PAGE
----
A Catholic school in Ohio is suing over a municipal law that bans discrimination against LGBTQ people.
South Euclid, a suburb of Cleveland, passed an ordinance last year that banned discrimination based on sexual orientation and gender identity in employment, housing, and public accommodations. The ordinance has an exemption for any “religious or denominational institution.”
The school’s dean Mark Langley commented during a city council hearing on the ordinance that not being allowed to discriminate is a form of discrimination, Prizm reports.
“When you say you can’t discriminate against one, you are actually discriminating against others,” he said. “Do you see the logic in that?”
“No,” responded council member Ruth Gray.
The Lyceum is a small private school with only seven full-time teachers that says it provides a “classical Catholic education.”
With help from the Alliance Defending Freedom – an anti-LGBTQ hate group known for their work opposing civil rights legislation like in the Masterpiece Cakeshop case – the school filed a federal lawsuit in the U.S. District Court in Cleveland, arguing that its religious freedom is violated by the ordinance.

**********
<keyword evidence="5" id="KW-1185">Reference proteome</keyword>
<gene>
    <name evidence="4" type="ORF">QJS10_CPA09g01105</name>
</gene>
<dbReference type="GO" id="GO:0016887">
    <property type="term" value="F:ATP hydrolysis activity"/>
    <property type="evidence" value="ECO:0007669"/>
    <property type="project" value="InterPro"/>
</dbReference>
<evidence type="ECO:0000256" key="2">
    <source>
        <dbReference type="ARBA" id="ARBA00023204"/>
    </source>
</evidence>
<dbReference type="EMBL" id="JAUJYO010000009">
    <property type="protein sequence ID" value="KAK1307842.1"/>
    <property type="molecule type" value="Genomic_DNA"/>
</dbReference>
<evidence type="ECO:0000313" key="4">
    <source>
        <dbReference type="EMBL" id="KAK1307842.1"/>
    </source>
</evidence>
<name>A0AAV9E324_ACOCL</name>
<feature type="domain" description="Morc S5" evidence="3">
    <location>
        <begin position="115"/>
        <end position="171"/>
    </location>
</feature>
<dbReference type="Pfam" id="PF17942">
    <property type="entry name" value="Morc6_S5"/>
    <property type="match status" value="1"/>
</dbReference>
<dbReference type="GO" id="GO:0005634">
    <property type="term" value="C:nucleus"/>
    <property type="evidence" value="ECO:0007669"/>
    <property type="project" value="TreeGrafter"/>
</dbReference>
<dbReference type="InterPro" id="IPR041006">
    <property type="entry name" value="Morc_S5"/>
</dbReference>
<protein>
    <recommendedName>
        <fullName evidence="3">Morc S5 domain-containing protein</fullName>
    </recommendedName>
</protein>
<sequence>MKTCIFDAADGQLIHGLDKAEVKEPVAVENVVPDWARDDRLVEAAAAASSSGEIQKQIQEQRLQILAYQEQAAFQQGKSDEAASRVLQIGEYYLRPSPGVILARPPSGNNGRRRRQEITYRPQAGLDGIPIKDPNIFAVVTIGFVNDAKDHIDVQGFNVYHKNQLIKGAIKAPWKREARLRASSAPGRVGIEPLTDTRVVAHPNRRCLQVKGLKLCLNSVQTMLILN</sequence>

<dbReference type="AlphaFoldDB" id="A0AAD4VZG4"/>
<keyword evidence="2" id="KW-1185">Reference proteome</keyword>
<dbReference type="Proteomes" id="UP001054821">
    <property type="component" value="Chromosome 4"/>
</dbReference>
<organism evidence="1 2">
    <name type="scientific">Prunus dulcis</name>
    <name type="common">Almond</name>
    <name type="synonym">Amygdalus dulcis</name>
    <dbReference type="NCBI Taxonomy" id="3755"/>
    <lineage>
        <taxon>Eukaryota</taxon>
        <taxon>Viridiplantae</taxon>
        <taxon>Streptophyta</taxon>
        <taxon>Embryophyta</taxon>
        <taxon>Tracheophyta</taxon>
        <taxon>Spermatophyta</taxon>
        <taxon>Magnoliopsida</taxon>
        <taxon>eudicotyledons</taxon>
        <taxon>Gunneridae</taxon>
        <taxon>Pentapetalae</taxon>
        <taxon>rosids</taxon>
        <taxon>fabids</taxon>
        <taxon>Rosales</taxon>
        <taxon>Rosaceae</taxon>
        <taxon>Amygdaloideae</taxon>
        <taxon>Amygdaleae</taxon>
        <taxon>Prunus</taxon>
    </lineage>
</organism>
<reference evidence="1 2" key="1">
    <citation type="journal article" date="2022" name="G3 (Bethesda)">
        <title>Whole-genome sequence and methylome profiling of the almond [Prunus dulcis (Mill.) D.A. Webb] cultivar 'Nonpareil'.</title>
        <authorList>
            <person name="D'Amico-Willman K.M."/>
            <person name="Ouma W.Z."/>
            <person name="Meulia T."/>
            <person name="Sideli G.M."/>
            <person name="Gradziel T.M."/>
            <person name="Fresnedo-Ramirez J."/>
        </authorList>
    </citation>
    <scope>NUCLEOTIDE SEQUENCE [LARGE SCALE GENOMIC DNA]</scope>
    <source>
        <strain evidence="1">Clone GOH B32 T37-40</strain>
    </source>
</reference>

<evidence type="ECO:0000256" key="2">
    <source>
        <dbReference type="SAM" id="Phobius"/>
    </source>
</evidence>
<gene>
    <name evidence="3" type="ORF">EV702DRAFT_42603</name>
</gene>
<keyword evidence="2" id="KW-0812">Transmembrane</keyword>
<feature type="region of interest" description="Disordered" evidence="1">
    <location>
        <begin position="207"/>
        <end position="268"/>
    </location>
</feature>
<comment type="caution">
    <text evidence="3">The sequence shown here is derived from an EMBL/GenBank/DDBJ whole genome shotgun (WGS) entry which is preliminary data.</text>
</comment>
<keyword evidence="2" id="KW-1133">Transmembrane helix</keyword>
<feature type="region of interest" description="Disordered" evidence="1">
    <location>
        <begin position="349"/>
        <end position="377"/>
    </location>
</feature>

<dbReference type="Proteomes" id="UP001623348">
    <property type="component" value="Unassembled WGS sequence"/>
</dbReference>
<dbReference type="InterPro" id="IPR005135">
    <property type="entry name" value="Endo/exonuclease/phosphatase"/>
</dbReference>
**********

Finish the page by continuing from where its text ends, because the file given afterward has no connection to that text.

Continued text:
“Religious schools have a right to operate consistently with their beliefs, but the city’s ordinance jeopardizes this right — and threatens to crush The Lyceum,” the school’s lawyer said in a statement.
In a statement, Equality Ohio said that the Alliance Defending Freedom is trying to “intimidate” LGBTQ people.
“Multiple courts, including the Supreme Court in Masterpiece [Cakeshop], have upheld the constitutionality of including LGBTQ people in nondiscrimination laws. What South Euclid has on the books is no different.”